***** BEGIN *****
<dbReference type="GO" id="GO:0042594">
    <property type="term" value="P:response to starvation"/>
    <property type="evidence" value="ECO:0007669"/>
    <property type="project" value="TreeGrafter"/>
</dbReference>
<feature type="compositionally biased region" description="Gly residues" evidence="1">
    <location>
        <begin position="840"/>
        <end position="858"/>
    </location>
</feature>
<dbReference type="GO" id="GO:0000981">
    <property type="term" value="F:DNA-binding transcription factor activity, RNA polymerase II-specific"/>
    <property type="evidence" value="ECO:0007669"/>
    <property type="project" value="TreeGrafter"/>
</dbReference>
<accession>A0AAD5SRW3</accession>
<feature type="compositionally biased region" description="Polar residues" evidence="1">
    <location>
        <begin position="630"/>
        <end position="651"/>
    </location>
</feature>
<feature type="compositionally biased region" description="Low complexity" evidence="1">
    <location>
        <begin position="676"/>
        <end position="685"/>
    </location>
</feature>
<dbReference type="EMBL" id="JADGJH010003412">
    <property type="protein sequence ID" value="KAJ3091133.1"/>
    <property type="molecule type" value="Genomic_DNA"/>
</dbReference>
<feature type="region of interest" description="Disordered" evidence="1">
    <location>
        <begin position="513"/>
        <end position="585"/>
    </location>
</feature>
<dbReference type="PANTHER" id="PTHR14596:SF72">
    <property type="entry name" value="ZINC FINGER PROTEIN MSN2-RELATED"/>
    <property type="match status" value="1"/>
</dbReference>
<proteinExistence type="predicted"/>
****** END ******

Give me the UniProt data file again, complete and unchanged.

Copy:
<dbReference type="GO" id="GO:0042594">
    <property type="term" value="P:response to starvation"/>
    <property type="evidence" value="ECO:0007669"/>
    <property type="project" value="TreeGrafter"/>
</dbReference>
<feature type="compositionally biased region" description="Gly residues" evidence="1">
    <location>
        <begin position="840"/>
        <end position="858"/>
    </location>
</feature>
<dbReference type="GO" id="GO:0000981">
    <property type="term" value="F:DNA-binding transcription factor activity, RNA polymerase II-specific"/>
    <property type="evidence" value="ECO:0007669"/>
    <property type="project" value="TreeGrafter"/>
</dbReference>
<accession>A0AAD5SRW3</accession>
<feature type="compositionally biased region" description="Polar residues" evidence="1">
    <location>
        <begin position="630"/>
        <end position="651"/>
    </location>
</feature>
<feature type="compositionally biased region" description="Low complexity" evidence="1">
    <location>
        <begin position="676"/>
        <end position="685"/>
    </location>
</feature>
<dbReference type="EMBL" id="JADGJH010003412">
    <property type="protein sequence ID" value="KAJ3091133.1"/>
    <property type="molecule type" value="Genomic_DNA"/>
</dbReference>
<feature type="region of interest" description="Disordered" evidence="1">
    <location>
        <begin position="513"/>
        <end position="585"/>
    </location>
</feature>
<dbReference type="PANTHER" id="PTHR14596:SF72">
    <property type="entry name" value="ZINC FINGER PROTEIN MSN2-RELATED"/>
    <property type="match status" value="1"/>
</dbReference>
<proteinExistence type="predicted"/>